How To Keep Jellyfish in a Home Aquarium

Jellyfish are some of the most unusual and interesting creatures that you can keep in a home aquarium. Jellyfish are gelatinous, with no spine, no eyes, no stomach, and no brain. This is in contrast to the many varieties of fish you can keep in an aquarium. Keeping jellyfish in a home aquarium requires special treatment and a specially designed environment. In order for jellyfish to survive and thrive in captivity, you must understand their requirements and be committed to meeting them. Jellyfish can be challenging to keep in captivity; this creature does not make a good choice for a beginner. Here's how to keep jellyfish in a home aquarium:

  1. Understand the environmental needs of a jellyfish. You cannot keep a jellyfish in a standard rectangular aquarium designed for keeping fish. Jellyfish need a constant water flow, mimicking the ocean's currents. If you've ever seen a jellyfish in action, then you understand how they use the current to stay afloat. This water, however, cannot circulate in such a way that results in your jellyfish getting trapped in a corner or, worse, getting sucked into the water circulation system. Many who keep jellyfish in a home aquarium do so in a circular tank, known as a kriesel, though there are certainly other tank design options. No matter what kind of tank you choose, you will need plenty of strong light, which jellyfish depend on.
  2. Learn about jellyfish species. Most types jellyfish live in salt water. These should not be chosen unless you have extensive experience keeping saltwater fish. There are a few varieties of freshwater jellyfish, though they are quite rare and are often costly. The most popular types are the Moon jellyfish, with an adult size of 12 inches in diameter, and the Upside Down jellyfish, which can grow to be 8 inches in diameter.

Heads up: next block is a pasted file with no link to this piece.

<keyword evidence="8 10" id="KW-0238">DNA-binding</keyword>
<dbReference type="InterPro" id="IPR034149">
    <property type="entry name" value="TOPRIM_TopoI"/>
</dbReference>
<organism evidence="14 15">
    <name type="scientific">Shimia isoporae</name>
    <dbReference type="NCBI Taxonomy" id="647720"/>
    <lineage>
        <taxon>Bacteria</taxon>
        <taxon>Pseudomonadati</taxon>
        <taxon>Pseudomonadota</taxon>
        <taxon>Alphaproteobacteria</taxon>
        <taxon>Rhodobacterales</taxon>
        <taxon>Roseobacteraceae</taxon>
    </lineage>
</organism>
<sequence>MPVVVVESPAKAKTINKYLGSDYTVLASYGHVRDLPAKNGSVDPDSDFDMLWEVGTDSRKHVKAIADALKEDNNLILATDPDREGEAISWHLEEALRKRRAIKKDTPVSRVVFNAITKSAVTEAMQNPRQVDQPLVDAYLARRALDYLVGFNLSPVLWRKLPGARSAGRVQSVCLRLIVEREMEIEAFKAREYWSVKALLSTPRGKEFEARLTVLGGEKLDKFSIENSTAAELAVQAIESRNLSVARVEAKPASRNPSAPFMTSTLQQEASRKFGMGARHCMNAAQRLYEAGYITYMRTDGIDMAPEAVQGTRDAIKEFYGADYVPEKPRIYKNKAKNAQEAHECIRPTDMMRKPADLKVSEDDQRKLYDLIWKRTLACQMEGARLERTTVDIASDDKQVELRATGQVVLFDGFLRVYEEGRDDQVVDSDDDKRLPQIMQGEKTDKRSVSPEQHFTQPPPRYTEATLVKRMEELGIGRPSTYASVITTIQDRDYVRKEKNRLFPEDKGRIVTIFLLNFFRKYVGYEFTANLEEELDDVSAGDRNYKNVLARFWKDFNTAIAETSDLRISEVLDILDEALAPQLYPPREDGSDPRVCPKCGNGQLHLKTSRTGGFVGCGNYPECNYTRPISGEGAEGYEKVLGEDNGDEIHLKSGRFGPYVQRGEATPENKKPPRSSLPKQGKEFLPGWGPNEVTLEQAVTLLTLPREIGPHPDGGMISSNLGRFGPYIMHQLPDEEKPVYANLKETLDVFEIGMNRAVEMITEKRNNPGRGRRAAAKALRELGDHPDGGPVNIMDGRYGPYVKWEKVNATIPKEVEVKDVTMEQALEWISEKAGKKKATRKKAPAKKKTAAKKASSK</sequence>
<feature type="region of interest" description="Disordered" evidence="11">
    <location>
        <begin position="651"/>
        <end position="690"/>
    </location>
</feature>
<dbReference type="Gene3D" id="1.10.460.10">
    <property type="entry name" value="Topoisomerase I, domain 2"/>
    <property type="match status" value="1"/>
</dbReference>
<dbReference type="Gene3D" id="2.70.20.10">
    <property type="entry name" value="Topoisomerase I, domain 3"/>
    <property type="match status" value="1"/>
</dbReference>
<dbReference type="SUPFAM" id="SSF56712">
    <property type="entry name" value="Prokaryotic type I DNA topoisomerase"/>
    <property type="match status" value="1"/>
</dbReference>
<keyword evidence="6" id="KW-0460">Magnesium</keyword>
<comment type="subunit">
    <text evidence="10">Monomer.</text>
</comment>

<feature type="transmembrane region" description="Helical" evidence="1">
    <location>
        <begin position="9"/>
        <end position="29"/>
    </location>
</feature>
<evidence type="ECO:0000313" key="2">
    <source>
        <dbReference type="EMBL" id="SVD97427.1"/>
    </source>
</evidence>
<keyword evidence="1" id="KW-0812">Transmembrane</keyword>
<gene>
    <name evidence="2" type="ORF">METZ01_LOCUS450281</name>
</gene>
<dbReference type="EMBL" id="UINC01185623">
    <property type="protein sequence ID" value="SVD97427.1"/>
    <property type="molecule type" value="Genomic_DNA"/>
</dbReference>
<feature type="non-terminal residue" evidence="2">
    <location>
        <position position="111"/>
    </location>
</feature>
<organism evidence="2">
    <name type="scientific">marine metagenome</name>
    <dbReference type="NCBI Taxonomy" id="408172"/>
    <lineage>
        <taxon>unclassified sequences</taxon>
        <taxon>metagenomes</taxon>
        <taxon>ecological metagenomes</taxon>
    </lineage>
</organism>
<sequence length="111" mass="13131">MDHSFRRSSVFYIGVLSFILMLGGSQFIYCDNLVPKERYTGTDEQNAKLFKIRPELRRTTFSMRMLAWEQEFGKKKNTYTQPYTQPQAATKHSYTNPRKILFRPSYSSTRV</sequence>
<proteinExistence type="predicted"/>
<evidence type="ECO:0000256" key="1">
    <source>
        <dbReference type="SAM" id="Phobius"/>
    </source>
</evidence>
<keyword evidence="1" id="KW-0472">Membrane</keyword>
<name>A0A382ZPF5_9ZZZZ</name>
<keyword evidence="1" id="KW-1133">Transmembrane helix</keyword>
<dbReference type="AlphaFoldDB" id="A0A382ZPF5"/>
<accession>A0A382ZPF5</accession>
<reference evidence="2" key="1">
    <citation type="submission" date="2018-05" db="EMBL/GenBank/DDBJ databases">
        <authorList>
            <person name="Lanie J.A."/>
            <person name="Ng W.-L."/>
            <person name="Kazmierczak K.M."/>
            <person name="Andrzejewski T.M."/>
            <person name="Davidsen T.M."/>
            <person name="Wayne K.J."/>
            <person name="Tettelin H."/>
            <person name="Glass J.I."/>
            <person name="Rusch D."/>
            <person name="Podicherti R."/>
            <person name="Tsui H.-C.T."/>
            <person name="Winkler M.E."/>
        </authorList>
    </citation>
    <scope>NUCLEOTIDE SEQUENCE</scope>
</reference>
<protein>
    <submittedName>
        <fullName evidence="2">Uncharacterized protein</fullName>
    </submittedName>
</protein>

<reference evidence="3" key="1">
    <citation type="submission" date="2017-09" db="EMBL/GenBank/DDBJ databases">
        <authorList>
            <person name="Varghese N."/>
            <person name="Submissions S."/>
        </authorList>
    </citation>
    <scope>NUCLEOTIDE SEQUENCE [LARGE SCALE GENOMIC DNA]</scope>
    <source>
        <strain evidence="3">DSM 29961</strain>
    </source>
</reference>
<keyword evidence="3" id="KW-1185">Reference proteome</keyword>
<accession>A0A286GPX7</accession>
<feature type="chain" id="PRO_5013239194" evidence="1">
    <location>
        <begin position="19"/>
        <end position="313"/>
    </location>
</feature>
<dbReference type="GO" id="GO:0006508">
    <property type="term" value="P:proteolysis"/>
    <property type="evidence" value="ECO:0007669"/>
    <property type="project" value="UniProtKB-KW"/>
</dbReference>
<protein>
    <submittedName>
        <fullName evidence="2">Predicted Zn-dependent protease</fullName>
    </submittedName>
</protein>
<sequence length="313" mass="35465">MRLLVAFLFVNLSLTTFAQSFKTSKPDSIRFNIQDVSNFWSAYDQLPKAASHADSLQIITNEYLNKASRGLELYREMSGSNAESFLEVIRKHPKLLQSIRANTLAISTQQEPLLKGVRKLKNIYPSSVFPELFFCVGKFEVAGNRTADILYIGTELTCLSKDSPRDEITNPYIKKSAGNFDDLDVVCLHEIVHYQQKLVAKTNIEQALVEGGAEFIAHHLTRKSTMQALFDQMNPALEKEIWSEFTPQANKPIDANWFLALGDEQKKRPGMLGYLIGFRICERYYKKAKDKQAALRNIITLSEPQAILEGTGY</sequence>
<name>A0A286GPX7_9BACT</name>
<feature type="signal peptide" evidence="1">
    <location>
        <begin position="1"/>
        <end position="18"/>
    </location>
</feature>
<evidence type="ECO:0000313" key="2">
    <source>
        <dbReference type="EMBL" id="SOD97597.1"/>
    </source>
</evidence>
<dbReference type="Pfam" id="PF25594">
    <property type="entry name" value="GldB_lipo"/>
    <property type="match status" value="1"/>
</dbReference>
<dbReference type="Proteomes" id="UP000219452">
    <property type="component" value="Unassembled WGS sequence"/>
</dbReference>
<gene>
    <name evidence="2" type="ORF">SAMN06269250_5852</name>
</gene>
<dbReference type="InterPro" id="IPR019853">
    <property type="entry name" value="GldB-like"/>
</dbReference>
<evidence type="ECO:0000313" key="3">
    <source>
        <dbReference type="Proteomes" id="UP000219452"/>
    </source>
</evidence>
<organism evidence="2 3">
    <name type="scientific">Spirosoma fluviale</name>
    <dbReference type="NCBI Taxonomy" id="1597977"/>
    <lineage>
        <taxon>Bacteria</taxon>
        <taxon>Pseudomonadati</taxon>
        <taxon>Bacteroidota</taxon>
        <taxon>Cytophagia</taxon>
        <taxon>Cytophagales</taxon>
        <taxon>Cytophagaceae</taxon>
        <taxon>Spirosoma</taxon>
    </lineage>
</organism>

3. Purchase your jellyfish. Once you have your aquarium set up and have chosen a species, contact a reputable dealer of rare fish species. You may have to purchase your jellyfish over the Internet, because jellyfish are rarely for sale. However, avoid buying such an exotic species from no-name shops, which can be risky. Evaluate your budget when considering buying a jellyfish, because some species can be quite expensive.
  4. Feed the jellyfish. Feed your jellyfish baby brine shrimp in the 1-2 day old size. They will eat a lot of these every day; if you plan to keep jellyfish in a home aquarium, it might be worth setting up a separate aquarium for breeding brine shrimp. Baby brine shrimp can be found in some pet stores, though not likely in the large quantities you will need.
  5. Avoid getting stung. Be very careful when putting your hand in the tank for any reason. A jellyfish sting can be very painful.

At times, keeping jellyfish can be an expensive hobby. However, these creatures are so fascinating that many people find it worth it. When keeping a jellyfish in a home aquarium, it is imperative that you have the right tank set up, rather than putting your jellyfish in just any aquarium.


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